A Course Planning Template


I’ve been experimenting with Notion on and off for quite a while, and during the Fall 2020 semester I began exploring how I might use it for course planning. Could I use it to see how the various parts of a course fit together as I was planning it, without having to duplicate information? I thought that Notion’s relational database capabilities might work well for my purposes.

I was right, and in case it’s useful for anyone other than myself, I’ve made the course planning template I created public.

A note about blocks:

Blocks are where everything eventually ends up — they’re portions of class sessions.

There will actually be more than 80 blocks in a 15-week semester (there will usually be 85-90), but planning for 80 provides some wiggle room in case something takes longer than I planned, I get sick, the college is closed due to weather, holidays hit the class schedule particularly hard (we get Easter Monday as well as Good Friday off, so the spring semester MWF cycle takes quite a hit).

Our Monday/Wednesday/Friday classes are 50 minutes, and our classes that meet Monday/Wednesday or Tuesday/Thursday are 75 minutes, so either way a full week has six blocks.” I took the idea from my experience at Armstrong High School. Though the school has since gone back to a traditional schedule, when I was a student there it was modular: each day was divided into twenty (it may have been twenty-one) 20-minute mods.” We also had a six-day cycle rather than a five-day week. Some classes worked more traditionally within that structure, but others took advantage of the opportunities the unusual schedule provided. For example, on days 1, 3, and 5, Calculus met in a large lecture group of about 100 students, for two mods.” That time was used for presentation of material. On days 2, 4, and 6 we met for three mods” with our individual teachers in smaller groups of 20-25. That time was used for working problems, clarifying questions, helping individual students with particular difficulties, etc.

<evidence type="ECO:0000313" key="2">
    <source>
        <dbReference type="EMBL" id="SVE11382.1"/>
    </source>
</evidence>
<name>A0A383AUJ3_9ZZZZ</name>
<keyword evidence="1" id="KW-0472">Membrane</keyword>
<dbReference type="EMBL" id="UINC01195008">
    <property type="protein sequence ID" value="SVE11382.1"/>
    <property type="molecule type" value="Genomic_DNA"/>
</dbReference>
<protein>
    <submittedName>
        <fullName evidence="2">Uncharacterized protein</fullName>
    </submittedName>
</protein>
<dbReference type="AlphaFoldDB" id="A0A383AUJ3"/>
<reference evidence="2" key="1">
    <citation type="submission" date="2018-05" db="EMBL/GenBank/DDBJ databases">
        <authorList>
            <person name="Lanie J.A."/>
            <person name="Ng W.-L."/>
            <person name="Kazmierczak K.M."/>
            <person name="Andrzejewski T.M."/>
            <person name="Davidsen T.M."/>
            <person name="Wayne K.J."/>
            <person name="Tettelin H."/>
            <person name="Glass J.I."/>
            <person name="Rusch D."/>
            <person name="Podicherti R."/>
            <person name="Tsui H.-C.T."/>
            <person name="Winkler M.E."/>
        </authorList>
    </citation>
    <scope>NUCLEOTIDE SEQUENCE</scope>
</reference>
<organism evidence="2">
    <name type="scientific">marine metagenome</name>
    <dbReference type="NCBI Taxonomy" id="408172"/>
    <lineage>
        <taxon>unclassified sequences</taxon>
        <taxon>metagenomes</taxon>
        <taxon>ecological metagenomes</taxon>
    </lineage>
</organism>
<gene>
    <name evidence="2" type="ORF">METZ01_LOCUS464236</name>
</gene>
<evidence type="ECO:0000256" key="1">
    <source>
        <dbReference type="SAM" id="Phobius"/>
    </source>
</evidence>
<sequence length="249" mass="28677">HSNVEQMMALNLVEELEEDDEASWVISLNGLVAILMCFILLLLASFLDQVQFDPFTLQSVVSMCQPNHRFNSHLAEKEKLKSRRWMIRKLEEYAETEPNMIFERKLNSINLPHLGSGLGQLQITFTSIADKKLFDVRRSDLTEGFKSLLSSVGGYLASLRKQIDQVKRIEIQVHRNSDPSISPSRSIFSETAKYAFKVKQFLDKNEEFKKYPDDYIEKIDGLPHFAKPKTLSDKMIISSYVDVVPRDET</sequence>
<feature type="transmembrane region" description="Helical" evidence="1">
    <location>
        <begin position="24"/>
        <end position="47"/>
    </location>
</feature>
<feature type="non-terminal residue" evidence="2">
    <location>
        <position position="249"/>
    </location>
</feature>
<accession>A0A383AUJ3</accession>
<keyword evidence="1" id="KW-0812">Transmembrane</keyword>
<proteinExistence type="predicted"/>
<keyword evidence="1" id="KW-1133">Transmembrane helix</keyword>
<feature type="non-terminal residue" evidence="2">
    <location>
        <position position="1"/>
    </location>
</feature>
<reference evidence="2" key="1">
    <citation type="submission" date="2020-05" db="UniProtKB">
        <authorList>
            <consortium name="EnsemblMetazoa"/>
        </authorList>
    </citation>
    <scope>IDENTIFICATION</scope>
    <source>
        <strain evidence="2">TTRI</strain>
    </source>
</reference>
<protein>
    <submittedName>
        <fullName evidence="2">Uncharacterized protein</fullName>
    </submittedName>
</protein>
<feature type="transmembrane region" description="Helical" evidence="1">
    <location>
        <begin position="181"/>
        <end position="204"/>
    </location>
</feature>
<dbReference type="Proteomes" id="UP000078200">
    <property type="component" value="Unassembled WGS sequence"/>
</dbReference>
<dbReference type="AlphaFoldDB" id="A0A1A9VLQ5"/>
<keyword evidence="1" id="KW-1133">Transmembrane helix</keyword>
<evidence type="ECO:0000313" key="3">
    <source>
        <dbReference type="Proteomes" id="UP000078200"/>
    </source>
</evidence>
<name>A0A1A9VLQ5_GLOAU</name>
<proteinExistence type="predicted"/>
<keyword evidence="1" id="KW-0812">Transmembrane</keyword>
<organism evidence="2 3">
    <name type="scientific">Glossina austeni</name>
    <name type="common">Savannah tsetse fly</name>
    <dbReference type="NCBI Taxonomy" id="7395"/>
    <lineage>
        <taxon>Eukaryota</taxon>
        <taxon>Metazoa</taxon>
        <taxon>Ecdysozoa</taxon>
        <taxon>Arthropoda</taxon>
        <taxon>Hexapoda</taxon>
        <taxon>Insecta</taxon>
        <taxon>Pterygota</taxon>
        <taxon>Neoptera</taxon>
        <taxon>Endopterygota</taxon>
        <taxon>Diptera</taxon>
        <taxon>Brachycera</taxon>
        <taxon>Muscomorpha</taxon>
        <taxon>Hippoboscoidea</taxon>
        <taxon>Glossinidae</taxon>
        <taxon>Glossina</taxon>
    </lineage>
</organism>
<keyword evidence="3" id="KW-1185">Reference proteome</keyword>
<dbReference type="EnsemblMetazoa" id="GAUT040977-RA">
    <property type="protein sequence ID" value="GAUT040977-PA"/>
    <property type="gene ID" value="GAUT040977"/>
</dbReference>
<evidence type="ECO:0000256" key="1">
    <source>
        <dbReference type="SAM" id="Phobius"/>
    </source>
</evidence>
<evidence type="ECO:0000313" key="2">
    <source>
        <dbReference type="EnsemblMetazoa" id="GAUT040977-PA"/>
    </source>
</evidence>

Photo credit: Estée Janssens on Unsplash

Up next An Unexpected Use for a Raspberry Pi Adding Google Fonts to a Ghost Theme
Latest posts A Shortcut for Creating Random Groups Data Design and Shortcuts Duplicating Files and Folders With Shortcuts Python Scripts for Duplicating Files and Folders A Shortcut for Randomly Calling on Students The Bento Method With Things and Obisidian Importing a WordPress Xml File WordPress Export Some Thoughts on Austin Kleon’s Show Your Work! Adding Google Fonts to a Ghost Theme A Course Planning Template An Unexpected Use for a Raspberry Pi One Year Ago… Sabbatical Diary: Thinking About Grades Paperless Handwritten Feedback Filenames and LaTeX and Pandoc, Oh My! Collecting Student Work With Google Forms